This is an idea that has always intrigued me but not sure if it’s feasible. I mean, I’d like to listen, but I’ve never seen the film before so why would I waste the ten bucks I just spent on the film and then not even pay attention to the story while I listen to the director drone on about logistics and camera technique?
So maybe this is a ploy to get people to come back a second time? Maybe, but that doesn’t seem very promising or realistic.
Here’s the thing though: with lots of reviews coming out with not so positive things to say about the movie and the fact that I think I may be seeing this by myself on a Saturday morning and the fact that the download is free, I may actually give this thing a try. If for no other reason than to do something new and possibly gain some insight into the movie that others aren’t aware of as of yet.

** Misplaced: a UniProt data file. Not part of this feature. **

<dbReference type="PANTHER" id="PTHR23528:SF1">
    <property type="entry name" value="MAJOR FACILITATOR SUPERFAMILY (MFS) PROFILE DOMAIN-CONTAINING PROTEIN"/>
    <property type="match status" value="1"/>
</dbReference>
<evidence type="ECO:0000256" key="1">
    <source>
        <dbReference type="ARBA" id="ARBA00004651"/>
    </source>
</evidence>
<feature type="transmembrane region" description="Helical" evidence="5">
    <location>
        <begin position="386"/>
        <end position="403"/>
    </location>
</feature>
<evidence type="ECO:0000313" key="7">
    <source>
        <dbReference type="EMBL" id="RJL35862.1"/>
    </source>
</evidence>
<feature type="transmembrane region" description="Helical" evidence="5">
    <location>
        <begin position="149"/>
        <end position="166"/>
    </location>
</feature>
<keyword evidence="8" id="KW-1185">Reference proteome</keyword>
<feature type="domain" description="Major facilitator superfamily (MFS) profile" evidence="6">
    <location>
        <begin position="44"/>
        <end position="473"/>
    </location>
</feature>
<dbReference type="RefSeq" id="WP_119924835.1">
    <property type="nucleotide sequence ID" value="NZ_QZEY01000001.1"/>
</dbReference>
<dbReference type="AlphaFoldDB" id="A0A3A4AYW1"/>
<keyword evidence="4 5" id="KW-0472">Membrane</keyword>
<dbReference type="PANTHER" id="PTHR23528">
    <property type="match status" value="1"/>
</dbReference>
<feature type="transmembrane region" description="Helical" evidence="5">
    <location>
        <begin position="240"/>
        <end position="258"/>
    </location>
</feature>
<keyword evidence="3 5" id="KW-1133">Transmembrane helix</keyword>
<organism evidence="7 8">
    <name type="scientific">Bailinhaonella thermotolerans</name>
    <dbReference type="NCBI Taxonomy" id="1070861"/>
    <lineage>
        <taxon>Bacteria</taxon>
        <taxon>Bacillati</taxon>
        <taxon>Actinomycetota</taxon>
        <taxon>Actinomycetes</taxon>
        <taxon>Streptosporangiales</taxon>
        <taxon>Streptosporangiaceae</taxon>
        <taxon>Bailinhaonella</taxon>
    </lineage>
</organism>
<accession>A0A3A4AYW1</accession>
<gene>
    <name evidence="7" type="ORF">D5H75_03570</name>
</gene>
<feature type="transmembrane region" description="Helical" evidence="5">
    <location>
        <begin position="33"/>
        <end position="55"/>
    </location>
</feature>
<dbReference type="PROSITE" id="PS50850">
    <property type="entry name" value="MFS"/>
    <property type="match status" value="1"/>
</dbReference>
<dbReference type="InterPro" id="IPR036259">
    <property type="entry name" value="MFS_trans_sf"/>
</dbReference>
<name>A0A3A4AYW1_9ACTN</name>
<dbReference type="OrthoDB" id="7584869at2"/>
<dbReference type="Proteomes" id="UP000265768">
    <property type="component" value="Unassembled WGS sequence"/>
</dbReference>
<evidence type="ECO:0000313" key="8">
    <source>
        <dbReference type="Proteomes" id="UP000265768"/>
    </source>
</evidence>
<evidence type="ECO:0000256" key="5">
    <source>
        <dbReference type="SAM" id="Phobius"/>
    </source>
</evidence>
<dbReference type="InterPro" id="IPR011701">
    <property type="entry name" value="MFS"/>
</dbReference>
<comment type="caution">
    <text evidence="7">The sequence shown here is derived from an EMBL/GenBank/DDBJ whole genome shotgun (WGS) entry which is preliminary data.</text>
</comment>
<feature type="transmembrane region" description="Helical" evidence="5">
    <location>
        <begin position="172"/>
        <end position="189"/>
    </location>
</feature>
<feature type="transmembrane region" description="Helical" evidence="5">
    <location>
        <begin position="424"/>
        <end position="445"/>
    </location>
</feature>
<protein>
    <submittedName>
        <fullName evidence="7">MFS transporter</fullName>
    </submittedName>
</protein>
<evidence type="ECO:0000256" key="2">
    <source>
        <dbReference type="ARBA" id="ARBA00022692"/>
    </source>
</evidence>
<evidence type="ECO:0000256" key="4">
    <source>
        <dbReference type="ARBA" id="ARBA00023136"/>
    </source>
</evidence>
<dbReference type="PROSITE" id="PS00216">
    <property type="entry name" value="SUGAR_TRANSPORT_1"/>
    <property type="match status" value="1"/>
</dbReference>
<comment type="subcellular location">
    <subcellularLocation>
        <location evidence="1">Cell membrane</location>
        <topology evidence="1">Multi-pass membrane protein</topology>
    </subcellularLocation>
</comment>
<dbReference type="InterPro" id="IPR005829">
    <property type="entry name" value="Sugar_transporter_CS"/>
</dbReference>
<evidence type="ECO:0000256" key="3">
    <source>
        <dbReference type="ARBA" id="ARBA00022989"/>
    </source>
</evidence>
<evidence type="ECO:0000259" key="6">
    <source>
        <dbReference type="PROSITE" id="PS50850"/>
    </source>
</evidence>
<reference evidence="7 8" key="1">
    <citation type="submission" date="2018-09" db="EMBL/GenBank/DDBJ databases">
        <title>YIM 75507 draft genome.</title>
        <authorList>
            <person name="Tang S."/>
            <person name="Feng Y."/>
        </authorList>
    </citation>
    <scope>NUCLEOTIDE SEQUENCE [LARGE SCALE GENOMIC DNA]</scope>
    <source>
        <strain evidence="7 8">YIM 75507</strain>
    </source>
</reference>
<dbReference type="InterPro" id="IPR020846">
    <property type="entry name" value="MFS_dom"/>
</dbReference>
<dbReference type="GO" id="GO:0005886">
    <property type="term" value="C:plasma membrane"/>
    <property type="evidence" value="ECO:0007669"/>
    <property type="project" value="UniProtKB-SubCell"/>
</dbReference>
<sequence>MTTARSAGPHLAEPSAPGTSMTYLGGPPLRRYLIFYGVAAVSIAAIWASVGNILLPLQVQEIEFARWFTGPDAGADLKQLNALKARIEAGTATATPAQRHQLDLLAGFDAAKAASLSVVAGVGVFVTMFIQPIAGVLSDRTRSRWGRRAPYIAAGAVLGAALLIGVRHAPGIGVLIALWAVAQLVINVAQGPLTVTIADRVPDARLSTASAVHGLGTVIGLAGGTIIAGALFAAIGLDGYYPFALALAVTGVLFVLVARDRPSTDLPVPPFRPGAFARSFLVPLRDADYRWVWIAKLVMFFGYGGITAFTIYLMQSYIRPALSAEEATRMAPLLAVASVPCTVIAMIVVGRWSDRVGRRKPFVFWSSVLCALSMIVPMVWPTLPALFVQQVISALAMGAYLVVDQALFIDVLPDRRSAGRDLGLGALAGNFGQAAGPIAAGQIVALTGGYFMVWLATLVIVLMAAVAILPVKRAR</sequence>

In any case, you can head over to The BB Apple page and grab the .mp3 OR I’ve decided to host it right here at RowThree and you can grab it below if you so choose.
So what do you think? Are you willing to listen to a director’s commentary in the theater when it’s your first time seeing the film? Would you go back and pay a second time just to listen to this? Or maybe a better question is: is this going to be annoying to the people around you if you do choose to go ahead with this? What are your thoughts? Sound off below.
Get the commentary by saving the following .mp3 file to your computer: http://rowthree.com/audio/thebrothersbloom-commentary .mp3